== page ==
Today the weather gods gave the East Coast the “gift” of an absolutely disgusting day. Meteorologists harangued us into an appropriate sense of fear last night, but many of us still woke up unprepared for this mess. The streets are a hellscape of deceptive puddles. Everyone is bumping into each other and having umbrella wars. Buses, equally infuriated, are spraying any person they can with slush in displays of aggression and machismo. We are all sleet-covered angry winter monsters.
Personally, I felt I prepped myself fairly well for this morning in New York City. I stuffed my giantess feet into the warmest, most insulated waterproof boots I could find. I layered up, shoved a hat over my hair, and bitched to my boyfriend for approximately 27.5 minutes before leaving in a huff. When I finally got to Sixth Avenue I felt adequately shielded by my angst and attitude. (Bring it, New York!)
And then there you were, crossing Sixth Avenue like a magnificent urban gazelle. In unbelievably thin stilettos that couldn’t have been any less than 4 inches high. Sure, you were having your fair share of difficulty crossing the street. But you handled it with a joyous smile and unbelievable agility. In your all-black perfection outfit, you looked like it was your job to walk across Sixth Avenue today. Your prowess and grace in these adverse weather conditions strongly pointed to the fact that I may be handling my entire life wrong.
On top of it all, you were considerably further on in years than I am. Your silver hair was displayed proudly, exactly the way I dream of wearing mine as I age. It flowed behind you with each step.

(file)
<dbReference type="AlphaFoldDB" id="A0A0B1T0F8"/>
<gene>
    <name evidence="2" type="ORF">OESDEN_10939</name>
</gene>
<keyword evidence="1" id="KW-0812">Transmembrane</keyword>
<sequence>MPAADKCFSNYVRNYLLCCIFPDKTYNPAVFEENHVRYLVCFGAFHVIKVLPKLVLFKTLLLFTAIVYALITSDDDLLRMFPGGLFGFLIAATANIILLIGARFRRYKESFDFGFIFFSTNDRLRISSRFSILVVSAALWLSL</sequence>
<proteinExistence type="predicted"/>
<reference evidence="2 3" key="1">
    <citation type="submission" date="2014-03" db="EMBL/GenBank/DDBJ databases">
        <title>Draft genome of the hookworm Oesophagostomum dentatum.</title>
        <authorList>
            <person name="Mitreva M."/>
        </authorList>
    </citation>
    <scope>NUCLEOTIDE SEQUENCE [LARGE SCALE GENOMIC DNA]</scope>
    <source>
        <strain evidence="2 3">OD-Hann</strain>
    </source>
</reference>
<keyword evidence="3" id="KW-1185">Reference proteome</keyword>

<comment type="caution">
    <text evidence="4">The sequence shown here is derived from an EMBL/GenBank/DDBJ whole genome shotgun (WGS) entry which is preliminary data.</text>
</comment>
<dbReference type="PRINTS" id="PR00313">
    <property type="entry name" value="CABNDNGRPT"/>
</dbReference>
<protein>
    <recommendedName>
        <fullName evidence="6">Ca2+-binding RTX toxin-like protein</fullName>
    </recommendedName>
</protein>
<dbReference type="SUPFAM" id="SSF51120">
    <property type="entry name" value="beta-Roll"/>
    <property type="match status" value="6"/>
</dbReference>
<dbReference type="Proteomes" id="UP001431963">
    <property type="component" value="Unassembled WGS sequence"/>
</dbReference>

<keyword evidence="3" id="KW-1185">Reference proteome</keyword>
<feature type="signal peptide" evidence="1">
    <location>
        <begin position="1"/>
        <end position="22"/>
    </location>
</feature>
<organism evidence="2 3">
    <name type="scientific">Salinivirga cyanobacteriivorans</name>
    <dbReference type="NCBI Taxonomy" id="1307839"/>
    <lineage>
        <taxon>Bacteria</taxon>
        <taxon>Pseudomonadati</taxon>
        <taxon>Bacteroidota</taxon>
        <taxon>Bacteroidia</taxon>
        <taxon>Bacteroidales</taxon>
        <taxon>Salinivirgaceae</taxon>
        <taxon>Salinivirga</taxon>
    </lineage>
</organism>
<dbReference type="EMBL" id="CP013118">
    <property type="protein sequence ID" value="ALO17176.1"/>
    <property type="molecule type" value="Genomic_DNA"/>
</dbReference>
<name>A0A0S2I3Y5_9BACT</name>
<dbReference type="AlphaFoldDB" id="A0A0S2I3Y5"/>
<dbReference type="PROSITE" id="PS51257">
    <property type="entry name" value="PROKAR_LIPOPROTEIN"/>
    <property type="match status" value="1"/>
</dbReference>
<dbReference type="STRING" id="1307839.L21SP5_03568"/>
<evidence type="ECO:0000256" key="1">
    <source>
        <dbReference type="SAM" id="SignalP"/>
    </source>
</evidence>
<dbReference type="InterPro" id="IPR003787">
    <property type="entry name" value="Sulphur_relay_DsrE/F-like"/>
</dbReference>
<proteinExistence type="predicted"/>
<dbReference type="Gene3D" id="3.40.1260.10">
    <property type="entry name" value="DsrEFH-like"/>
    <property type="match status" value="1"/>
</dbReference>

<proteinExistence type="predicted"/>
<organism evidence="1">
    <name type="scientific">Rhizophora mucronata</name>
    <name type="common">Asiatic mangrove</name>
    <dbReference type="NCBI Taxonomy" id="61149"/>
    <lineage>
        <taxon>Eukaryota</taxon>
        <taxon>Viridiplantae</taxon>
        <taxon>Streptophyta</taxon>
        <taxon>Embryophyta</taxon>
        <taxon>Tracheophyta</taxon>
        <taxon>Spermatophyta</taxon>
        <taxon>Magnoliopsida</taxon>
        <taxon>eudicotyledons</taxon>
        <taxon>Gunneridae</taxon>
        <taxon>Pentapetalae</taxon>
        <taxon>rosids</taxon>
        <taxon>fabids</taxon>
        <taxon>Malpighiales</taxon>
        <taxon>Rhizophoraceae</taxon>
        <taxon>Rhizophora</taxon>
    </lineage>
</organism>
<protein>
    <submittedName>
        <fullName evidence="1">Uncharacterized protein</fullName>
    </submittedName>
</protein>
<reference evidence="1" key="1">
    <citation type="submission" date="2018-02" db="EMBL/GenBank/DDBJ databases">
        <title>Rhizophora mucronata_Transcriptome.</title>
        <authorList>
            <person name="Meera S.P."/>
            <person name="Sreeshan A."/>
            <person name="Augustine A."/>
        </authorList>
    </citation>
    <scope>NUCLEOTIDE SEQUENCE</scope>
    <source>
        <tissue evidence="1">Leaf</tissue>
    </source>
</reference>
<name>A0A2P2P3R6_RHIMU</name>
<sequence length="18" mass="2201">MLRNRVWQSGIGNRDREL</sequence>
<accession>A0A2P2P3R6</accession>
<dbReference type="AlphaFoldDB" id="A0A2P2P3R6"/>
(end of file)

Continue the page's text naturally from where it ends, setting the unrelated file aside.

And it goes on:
You looked like an advertisement for aging gracefully in New York. I imagined your photo with a catchy tagline: “Don’t let New York get you down!” or “Still stylish, still Manhattan!”
I, on the other hand, many years your junior, looked like an advertisement for failure. Sponsored by REI and misery.
I can’t even wear stilettos on the sunniest of days. I just can’t hack it. I’m met with two options: (1) topple to the ground like a terrified giraffe or (2) return home with feet mauled by blisters and bruises. So as you can imagine, I’m having a difficult time adequately expressing the awe I experienced while watching you. I wish I had stopped you to ask you if you teach lessons on being the epitome of cool. I could use a few.
I didn’t though, for fear of throwing even the slightest hitch into your glorious-looking sleety day. But I knew as soon as I got to my computer I’d have to salute you in writing. I hope that wherever you are, you see this (though I imagine you’re WAY too cool for the Internet). Your smile, as you traversed inches of brown disgusting sleet, was the only bright thing I’ve seen today. Walk on, my unidentified friend. May your day continue just the way it seemed to begin. I salute you from the bottom of my freezing, blackened winter heart.